Water Management Catchment Agencies in South Africa: implementation and progress

NCOP Land Reform, Environment, Mineral Resources and Energy

05 March 2012
Chairperson: Ms A Qikani (ANC, Eastern Cape)
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Meeting Summary

The Department of Water Affairs briefed Members on the progress report on the establishment of Catchment Management Agencies in South Africa. The legal, historical, regulatory and contextual backgrounds to their establishment were outlined, including the roles of the national Government and the Department.

The Department provided information on the original 19 proposed Water Management Areas and gave an update on the current levels of progress in their establishment. Of the original 19 Agencies proposed, two were operational and another six had been gazetted. The Department expanded on the oversight role it performed over the Agencies. The Department listed the achievements of the Department as it related to the Agencies. These included the completion of the Catchment Management strategies for the two established Catchment Management Agencies, the alignment of the catchment strategy plans with local municipalities development plans, the increase in public participation and the opportunity for Catchment Management Agencies to start generating revenue.

The Department provided the reasons for the delays in the establishment of the Catchment Management Agencies. These included the initiation of an Institutional Realignment and Reform project, a lack of institutional capacity and the financial and oversight responsibilities of the Department over the Agencies.

The Department highlighted the way forward including the finalisation of the numbers of Catchment Management Agencies  to be established and the development of business plans for those Agencies.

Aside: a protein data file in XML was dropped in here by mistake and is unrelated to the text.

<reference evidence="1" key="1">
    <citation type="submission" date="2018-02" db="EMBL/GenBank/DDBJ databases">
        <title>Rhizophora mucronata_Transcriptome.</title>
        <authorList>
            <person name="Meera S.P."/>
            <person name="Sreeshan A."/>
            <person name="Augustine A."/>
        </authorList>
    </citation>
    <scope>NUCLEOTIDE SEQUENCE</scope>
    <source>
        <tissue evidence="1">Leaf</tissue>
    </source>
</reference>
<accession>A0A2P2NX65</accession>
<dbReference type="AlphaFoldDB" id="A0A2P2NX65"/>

Members asked whether the Catchment Management Agencies would be financially dependent on the Department or if they would generate their own revenue, requested clarity on the role of the water boards as related to the Agencies, and what punishment could be expected for commercial farmers who misused water resources. Members raised concern that rural communities who lived close to purpose built dams did not have access to those water sources, raising the issue of inequitable water supply. Members suggested that additional funds be made available by the National Treasury to facilitate the development of these areas. Members were concerned that the Catchment Management Agencies model seemed to emphasise the generation of revenue above the provision of services. Members expressed continued frustration at the lack of progress in delivering suitable water supplies to rural communities and suggested that the Department make use of the overflow of water from the rainy seasons. Members highlighted the concern among commercial farmers of obtaining licences for water rights.

Members were largely unsatisfied that adequate progress had been made in providing rural and poor communities a suitable water supply. Members suggested that the Minister of Water and Environmental Affairs and Director-General of the Department of Water Affairs should appear before the Committee to address the issues raised by the Members.

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